I read Zed Shaw’s blog post on the decline of open source participation last week and it got me thinking about just how much open source software we use at work and how we’re (mostly not) giving back to those communities. So, here’s the first step in me becoming more involved and giving something back, even if it’s just a huge “thank you”. I am trying to be more involved, especially in the MongoDB and MongoMapper communities. I’m probably not going to be contributing code to either, but I’m fairly active on the mailing lists, have reported bugs and am committed to help with the MongoMapper documentation project.
Excuses aside, here’s a list of the big open source things we use on a daily basis and why we love them:
- Apache – The webserver that holds everything together. It’s used by most of the web, and we use it too.
- Ruby on Rails – Rails lets us do more faster. We also use a bunch of gems that I’ll list later on.
- Sinatra – When you don’t need everything that Rails has (a simple API, for example), then Sinatra is perfect.
- Passenger – Deploying Rails apps used to be a pain. Not anymore! Thank you, Passenger!
- MySQL – Need an RDBMS? Well, we use this one. And it works pretty darned well.
- Memcached – We cache everything we can, and memcached helps us do that.
- MongoDB – We use it because it’s web scale! (if you get that joke, then you’re in the club!) Seriously, we first started using MongoDB just to collect our stats because we’d maxed our poor MySQL instance. Then, I looked deeper and realized it’s perfect for the big top secret thing I’m working on now. Atomic updates and super-fast inserts make it perfect for collecting a lot of data quickly. And it’s now slouch on the query side either. There’s also a great community behind MongoDB. The updates and improvements are frequent and the community is always willing to jump in and help.\
It’s a nice hybrid between the new school document store databases and a traditional RDBMS.
- Beanstalkd – A super-fast queue server. It just works, which is why I love it. We queue everything we can. Why? It’s a great way to meter load. If you can only handle 3 jobs running at once, then you only run 3 workers. If you can handle more, you run more. It’s great!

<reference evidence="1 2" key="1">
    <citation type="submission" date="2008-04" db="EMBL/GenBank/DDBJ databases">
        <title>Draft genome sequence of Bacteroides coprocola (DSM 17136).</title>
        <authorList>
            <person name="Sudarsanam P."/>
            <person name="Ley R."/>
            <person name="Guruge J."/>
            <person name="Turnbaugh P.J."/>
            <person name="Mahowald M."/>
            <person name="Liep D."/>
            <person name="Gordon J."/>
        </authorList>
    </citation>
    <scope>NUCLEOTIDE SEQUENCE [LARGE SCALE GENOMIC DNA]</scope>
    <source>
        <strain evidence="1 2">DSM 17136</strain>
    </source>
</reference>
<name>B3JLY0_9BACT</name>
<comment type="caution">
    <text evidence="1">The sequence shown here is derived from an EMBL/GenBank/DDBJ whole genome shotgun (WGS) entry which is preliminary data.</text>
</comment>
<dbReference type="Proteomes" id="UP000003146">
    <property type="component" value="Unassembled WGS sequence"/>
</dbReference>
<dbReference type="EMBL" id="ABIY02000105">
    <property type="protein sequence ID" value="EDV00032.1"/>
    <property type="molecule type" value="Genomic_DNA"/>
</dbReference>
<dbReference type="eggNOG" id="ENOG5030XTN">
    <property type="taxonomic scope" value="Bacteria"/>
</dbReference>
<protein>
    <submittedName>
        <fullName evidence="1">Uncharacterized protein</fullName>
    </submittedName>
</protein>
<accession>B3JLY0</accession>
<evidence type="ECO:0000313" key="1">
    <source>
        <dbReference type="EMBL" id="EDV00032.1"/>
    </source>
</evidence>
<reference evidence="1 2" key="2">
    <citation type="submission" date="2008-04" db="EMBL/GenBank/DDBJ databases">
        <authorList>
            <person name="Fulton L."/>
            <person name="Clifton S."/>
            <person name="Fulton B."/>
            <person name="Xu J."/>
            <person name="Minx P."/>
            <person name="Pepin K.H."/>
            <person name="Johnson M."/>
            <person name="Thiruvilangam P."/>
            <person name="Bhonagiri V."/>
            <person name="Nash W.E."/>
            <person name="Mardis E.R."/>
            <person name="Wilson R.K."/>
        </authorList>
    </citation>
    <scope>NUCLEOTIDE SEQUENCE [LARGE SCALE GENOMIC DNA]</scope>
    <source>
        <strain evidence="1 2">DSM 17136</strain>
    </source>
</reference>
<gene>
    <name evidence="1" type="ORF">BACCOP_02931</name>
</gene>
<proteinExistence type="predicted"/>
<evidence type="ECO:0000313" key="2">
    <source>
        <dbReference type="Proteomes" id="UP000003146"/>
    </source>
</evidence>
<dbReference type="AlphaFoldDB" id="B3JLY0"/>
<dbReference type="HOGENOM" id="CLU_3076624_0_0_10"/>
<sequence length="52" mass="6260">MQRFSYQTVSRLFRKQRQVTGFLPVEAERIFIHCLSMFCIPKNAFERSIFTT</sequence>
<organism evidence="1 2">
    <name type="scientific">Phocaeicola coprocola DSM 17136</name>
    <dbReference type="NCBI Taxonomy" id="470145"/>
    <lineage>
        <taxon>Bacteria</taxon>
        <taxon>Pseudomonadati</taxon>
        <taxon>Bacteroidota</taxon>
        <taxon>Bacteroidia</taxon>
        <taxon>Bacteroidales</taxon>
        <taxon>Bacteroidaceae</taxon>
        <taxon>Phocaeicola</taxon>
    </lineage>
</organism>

- And of course, all of our servers are Linux and run hundreds of open source packages that I don’t even worry about.\
Since our strength lies in Ruby, we try to do everything in Ruby that makes sense. I’m not going to list all the gems we use, but here are a few of my favorites – the ones that make life easier and make programming all day more fun.
- MongoMapper – Makes working with MongoDB even more fun. I’m on the MongoMapper mailing list, and it’s one of the most supportive and helpful communities I’ve been a part of. It makes using it more fun.
- memcache-client & beanstalk-clent – they’re how we talk to memcached and beanstalkd
- hashie – Allows you to very easily create classes built around hashes. Great for wrapping around API’s.
- typhoeus – My favorite of the many HTTP clients for Ruby.
- will_paginate – Now I don’t need to do all the horrible gymnastics needs to add “previous” and “next” links to things! THANK YOU!
- hpricot – My favorite way to parse HTML – with CSS selectors!
- aws-s3 – A great interface to Amazon S3 (where we store a bunch of stuff)
There you go. That’s pretty much our entire stack. I left out a bunch of gems – most of them we don’t use directly – or that just provide one or two things.
So, thank you to all of the creators and contributors to open source projects out there, especially the ones we use to make our work easier. The web would be a much smaller place if there weren’t dedicated geniuses out there making this stuff, and the world would be a poorer place for it. I promise to be a better member of the community and contribute where I can!